Polen: geen conferentie over EU-verdrag zonder debat over stemmodel (en)

Met dank overgenomen van EUobserver (EUOBSERVER) i, gepubliceerd op dinsdag 19 juni 2007, 18:02.
Auteur: | By Andrew Rettman

EUOBSERVER / BRUSSELS - Poland will not take part in any intergovernmental talks on a new EU treaty that do not discuss EU voting rights, but the square root voting model is open to negotiation, Polish officials said going into pre-summit talks in Brussels on Tuesday (19 June) night.

"If there's no possibility to discuss such an important item as the voting issue, then there's no point in having an intergovernmental conference [IGC]," a Polish delegate said, speaking before the 27 teams of sherpas - EU member state negotiators - sat down in Brussels at 17:00 local time.

"If there's such a situation...then we don't think there's a possibility to start the IGC," the contact reiterated.

The Tuesday night meeting is to discuss the German EU presidency's draft mandate for the IGC, which is planned to open in early July and could see talks run through the summer, with the upcoming Portuguese EU presidency hoping to wrap up a deal in October.

Based on early copies of the German mandate text, the Polish delegation did not expect to see voting included in Tuesday's version. The situation prompted the Polish prime minister, Jaroslaw Kaczynski, in Warsaw to reprimand Berlin on its style.

"Many countries...raised various kinds of objections to what was until recently called the constitutional treaty project," he said, PAP reports. "These were recorded in the German presidency's report and then, which we now know...in the [draft] mandate - with one exception, relating to Poland."

Poland isolated

Almost all EU states have backed Germany in its approach to voting, with Poland isolated on wanting to change a proposed "double majority" system, which is based on simple EU state population size. Portugal has even ruled out holding the IGC if the conference's mandate is too wide.

But Poland says it's plan - a double majority system based on the "square root" of EU state populations - is more democratic than the simple model. The square root also helps Warsaw to build "blocking minorities" more easily, giving it extra influence in Brussels.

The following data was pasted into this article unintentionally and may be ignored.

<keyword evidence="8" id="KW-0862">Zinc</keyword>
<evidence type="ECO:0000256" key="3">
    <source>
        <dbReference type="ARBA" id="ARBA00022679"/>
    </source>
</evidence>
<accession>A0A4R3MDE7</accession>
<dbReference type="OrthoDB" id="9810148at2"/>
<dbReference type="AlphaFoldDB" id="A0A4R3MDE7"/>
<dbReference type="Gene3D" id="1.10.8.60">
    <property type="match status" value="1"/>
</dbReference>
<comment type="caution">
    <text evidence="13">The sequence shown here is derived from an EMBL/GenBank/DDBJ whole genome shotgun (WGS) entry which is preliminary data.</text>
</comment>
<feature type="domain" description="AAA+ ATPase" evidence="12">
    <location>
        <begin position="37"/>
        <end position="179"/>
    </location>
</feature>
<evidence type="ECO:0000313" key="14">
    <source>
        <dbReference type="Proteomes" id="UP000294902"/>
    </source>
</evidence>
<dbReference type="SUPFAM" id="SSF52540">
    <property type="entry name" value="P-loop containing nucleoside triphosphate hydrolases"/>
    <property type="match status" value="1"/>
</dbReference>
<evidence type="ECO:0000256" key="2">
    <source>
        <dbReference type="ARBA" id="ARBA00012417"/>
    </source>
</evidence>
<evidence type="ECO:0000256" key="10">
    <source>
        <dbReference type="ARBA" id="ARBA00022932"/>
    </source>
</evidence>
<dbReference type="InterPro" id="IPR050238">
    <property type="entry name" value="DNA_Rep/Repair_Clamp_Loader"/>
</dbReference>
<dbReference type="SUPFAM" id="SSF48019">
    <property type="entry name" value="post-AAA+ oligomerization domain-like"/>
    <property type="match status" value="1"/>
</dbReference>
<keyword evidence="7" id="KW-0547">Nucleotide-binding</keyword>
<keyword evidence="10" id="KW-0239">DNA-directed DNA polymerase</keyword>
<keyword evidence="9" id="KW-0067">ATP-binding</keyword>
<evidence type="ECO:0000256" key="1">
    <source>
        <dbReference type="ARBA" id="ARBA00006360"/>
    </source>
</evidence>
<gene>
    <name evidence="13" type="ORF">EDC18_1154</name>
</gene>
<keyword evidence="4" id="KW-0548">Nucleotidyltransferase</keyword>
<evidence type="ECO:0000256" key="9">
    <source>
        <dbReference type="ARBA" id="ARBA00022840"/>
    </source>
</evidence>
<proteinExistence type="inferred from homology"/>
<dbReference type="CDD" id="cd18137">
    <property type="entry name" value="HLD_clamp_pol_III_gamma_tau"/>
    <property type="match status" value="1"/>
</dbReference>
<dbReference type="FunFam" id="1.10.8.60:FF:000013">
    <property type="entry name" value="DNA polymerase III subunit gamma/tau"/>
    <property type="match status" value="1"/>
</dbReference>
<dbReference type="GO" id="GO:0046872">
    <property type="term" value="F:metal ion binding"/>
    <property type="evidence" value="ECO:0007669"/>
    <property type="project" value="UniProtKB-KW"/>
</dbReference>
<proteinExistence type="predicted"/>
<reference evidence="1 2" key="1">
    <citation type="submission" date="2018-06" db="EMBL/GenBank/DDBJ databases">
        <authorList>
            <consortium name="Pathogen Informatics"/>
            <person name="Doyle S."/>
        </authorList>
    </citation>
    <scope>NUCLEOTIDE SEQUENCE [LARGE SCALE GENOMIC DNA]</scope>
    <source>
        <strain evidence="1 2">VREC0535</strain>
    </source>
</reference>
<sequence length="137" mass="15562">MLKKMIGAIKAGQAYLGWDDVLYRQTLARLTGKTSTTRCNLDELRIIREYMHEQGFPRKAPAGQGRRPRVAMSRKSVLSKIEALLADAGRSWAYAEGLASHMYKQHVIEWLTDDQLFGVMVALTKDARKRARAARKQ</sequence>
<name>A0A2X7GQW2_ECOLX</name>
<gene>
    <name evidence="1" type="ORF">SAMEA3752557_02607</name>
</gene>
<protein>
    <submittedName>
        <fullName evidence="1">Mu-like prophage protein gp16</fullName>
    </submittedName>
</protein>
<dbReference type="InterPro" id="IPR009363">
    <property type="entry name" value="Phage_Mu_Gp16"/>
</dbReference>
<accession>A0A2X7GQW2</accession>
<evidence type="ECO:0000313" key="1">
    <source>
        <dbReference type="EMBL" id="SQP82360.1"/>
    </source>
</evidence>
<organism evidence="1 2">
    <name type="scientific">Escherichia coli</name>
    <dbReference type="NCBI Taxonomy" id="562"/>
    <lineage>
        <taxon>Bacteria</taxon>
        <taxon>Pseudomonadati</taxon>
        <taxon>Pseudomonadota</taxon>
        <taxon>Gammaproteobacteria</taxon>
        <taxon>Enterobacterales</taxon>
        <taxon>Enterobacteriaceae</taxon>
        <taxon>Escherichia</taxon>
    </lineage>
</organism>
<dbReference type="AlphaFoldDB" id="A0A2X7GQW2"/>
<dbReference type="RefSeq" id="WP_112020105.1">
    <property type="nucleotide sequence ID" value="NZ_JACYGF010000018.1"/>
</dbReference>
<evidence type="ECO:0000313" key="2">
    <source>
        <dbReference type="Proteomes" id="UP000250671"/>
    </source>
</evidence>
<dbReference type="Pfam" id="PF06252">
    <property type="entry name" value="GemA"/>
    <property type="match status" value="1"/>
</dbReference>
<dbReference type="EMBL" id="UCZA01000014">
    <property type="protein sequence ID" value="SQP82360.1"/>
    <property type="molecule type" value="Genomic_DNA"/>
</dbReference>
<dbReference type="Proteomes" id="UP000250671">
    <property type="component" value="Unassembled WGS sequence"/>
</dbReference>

Polish sherpa Marek Cichocki told press on Tuesday that the democratic principle is more important to Poland than the square root idea as such.

"Our proposal is based on the principle of the equal influence of the citizens of the EU in the decision-making system in the [EU] council," he said. "If there's another proposal on how to achieve this better than ours, then of course we are open to it, but I don't know of any such proposal."

He added that "if we can not find such a solution at the summit [on Thursday and Friday] then we should do this at the IGC."

Mr Cichocki's fellow sherpa, Ewa Osniecka-Tamecka, downplayed Poland's isolated position, saying that fresh allies could come up once the real debate starts after Berlin puts its final draft mandate on the table in Brussels on Tuesday night.

"It's not so dangerous at this stage," she said.

Lech coming tomorrow

Polish officials also confirmed that president Lech Kaczynski is the most likely of the Polish twins to come to the summit this week, with his plane due to arrive in Brussels late on Wednesday evening, with bilateral meetings planned for Thursday morning.

Some analysts say that if the more mellow president comes instead of his hard-nosed brother, prime minister Jaroslaw Kaczynski, there's more chance Poland will not veto the IGC mandate.

But other analysts say Lech's presence might mean Poland's mind on the veto is already made up before the summit even starts.

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